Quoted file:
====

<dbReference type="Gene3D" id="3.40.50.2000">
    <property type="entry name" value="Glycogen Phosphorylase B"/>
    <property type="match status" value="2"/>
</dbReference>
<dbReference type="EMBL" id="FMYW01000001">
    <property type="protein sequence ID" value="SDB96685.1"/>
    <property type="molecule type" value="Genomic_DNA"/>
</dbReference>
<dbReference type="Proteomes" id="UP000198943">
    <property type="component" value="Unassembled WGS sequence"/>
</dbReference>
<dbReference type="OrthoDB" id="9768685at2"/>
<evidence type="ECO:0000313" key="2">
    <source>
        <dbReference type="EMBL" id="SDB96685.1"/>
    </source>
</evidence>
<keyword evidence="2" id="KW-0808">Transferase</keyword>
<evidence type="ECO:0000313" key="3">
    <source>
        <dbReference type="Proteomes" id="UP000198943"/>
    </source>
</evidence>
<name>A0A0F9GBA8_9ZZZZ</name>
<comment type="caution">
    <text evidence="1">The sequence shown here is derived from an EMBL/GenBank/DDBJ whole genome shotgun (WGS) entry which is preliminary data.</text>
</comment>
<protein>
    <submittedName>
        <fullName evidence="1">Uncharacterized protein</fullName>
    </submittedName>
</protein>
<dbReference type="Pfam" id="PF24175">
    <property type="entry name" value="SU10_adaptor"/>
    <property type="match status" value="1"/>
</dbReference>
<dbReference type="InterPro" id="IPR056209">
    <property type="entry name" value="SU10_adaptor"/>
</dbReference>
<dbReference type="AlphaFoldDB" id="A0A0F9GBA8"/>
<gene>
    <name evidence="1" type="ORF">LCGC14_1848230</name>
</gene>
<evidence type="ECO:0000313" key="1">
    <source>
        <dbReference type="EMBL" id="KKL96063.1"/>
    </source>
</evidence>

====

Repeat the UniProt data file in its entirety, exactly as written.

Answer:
<dbReference type="Gene3D" id="3.40.50.2000">
    <property type="entry name" value="Glycogen Phosphorylase B"/>
    <property type="match status" value="2"/>
</dbReference>
<dbReference type="EMBL" id="FMYW01000001">
    <property type="protein sequence ID" value="SDB96685.1"/>
    <property type="molecule type" value="Genomic_DNA"/>
</dbReference>
<dbReference type="Proteomes" id="UP000198943">
    <property type="component" value="Unassembled WGS sequence"/>
</dbReference>
<dbReference type="OrthoDB" id="9768685at2"/>
<evidence type="ECO:0000313" key="2">
    <source>
        <dbReference type="EMBL" id="SDB96685.1"/>
    </source>
</evidence>
<keyword evidence="2" id="KW-0808">Transferase</keyword>
<evidence type="ECO:0000313" key="3">
    <source>
        <dbReference type="Proteomes" id="UP000198943"/>
    </source>
</evidence>
<name>A0A0F9GBA8_9ZZZZ</name>
<comment type="caution">
    <text evidence="1">The sequence shown here is derived from an EMBL/GenBank/DDBJ whole genome shotgun (WGS) entry which is preliminary data.</text>
</comment>
<protein>
    <submittedName>
        <fullName evidence="1">Uncharacterized protein</fullName>
    </submittedName>
</protein>
<dbReference type="Pfam" id="PF24175">
    <property type="entry name" value="SU10_adaptor"/>
    <property type="match status" value="1"/>
</dbReference>
<dbReference type="InterPro" id="IPR056209">
    <property type="entry name" value="SU10_adaptor"/>
</dbReference>
<dbReference type="AlphaFoldDB" id="A0A0F9GBA8"/>
<gene>
    <name evidence="1" type="ORF">LCGC14_1848230</name>
</gene>
<evidence type="ECO:0000313" key="1">
    <source>
        <dbReference type="EMBL" id="KKL96063.1"/>
    </source>
</evidence>